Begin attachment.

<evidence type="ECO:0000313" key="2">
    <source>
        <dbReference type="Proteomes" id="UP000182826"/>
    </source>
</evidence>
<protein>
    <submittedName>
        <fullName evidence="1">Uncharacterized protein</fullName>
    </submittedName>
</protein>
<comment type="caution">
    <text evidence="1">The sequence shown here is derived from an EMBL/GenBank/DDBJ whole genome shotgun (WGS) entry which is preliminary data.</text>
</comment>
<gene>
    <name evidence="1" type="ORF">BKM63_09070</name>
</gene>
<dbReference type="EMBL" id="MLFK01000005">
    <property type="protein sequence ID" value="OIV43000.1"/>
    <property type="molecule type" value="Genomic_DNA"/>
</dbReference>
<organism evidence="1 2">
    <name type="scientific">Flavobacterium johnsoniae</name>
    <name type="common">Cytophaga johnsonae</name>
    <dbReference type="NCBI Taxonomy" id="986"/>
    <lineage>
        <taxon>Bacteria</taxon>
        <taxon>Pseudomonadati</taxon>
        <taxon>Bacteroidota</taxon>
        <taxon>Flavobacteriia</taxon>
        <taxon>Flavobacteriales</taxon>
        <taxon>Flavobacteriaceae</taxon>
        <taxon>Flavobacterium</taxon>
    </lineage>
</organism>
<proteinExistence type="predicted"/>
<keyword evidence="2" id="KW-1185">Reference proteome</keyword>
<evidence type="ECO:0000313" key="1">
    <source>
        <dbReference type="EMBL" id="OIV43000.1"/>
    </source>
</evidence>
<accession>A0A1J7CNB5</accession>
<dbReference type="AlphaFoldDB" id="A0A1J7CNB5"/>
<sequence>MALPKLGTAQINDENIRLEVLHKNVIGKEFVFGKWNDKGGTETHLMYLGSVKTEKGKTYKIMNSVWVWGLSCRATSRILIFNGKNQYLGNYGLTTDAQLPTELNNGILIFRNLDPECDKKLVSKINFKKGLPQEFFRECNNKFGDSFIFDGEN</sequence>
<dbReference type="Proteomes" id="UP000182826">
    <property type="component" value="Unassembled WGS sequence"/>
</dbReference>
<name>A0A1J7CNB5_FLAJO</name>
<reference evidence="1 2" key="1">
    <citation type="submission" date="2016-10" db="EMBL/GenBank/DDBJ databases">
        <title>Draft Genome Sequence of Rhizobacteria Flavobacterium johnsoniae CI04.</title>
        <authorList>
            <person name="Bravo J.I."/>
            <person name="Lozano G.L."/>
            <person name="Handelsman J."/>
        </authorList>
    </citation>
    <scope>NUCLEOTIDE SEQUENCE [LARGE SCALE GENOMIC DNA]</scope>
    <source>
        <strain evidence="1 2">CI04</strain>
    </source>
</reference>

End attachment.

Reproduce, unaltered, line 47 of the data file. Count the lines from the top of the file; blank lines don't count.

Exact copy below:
</dbReference>